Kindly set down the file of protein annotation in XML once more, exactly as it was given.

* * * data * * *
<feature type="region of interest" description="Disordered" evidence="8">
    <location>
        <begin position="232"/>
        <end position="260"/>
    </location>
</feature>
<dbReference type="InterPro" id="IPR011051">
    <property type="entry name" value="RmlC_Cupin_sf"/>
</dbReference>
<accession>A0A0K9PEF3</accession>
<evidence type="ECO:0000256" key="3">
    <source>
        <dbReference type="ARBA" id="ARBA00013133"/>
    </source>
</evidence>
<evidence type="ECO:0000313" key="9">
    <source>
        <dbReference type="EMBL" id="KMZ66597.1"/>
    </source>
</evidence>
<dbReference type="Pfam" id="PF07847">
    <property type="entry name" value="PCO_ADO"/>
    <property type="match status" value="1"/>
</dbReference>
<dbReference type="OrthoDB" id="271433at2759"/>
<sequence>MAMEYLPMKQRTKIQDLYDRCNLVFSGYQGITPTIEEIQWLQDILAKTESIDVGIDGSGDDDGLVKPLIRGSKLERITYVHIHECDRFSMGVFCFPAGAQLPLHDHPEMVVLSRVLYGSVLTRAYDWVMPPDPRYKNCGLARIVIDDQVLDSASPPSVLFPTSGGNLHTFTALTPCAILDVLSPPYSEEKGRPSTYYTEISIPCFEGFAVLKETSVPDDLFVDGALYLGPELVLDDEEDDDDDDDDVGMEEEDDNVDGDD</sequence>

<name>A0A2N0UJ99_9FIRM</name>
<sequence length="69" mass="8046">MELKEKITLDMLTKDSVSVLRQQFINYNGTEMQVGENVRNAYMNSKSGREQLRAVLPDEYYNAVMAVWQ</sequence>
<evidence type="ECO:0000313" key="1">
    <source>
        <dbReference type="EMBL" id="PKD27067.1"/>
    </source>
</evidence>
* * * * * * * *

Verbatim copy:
<feature type="region of interest" description="Disordered" evidence="8">
    <location>
        <begin position="232"/>
        <end position="260"/>
    </location>
</feature>
<dbReference type="InterPro" id="IPR011051">
    <property type="entry name" value="RmlC_Cupin_sf"/>
</dbReference>
<accession>A0A0K9PEF3</accession>
<evidence type="ECO:0000256" key="3">
    <source>
        <dbReference type="ARBA" id="ARBA00013133"/>
    </source>
</evidence>
<evidence type="ECO:0000313" key="9">
    <source>
        <dbReference type="EMBL" id="KMZ66597.1"/>
    </source>
</evidence>
<dbReference type="Pfam" id="PF07847">
    <property type="entry name" value="PCO_ADO"/>
    <property type="match status" value="1"/>
</dbReference>
<dbReference type="OrthoDB" id="271433at2759"/>
<sequence>MAMEYLPMKQRTKIQDLYDRCNLVFSGYQGITPTIEEIQWLQDILAKTESIDVGIDGSGDDDGLVKPLIRGSKLERITYVHIHECDRFSMGVFCFPAGAQLPLHDHPEMVVLSRVLYGSVLTRAYDWVMPPDPRYKNCGLARIVIDDQVLDSASPPSVLFPTSGGNLHTFTALTPCAILDVLSPPYSEEKGRPSTYYTEISIPCFEGFAVLKETSVPDDLFVDGALYLGPELVLDDEEDDDDDDDDVGMEEEDDNVDGDD</sequence>

<name>A0A2N0UJ99_9FIRM</name>
<sequence length="69" mass="8046">MELKEKITLDMLTKDSVSVLRQQFINYNGTEMQVGENVRNAYMNSKSGREQLRAVLPDEYYNAVMAVWQ</sequence>
<evidence type="ECO:0000313" key="1">
    <source>
        <dbReference type="EMBL" id="PKD27067.1"/>
    </source>
</evidence>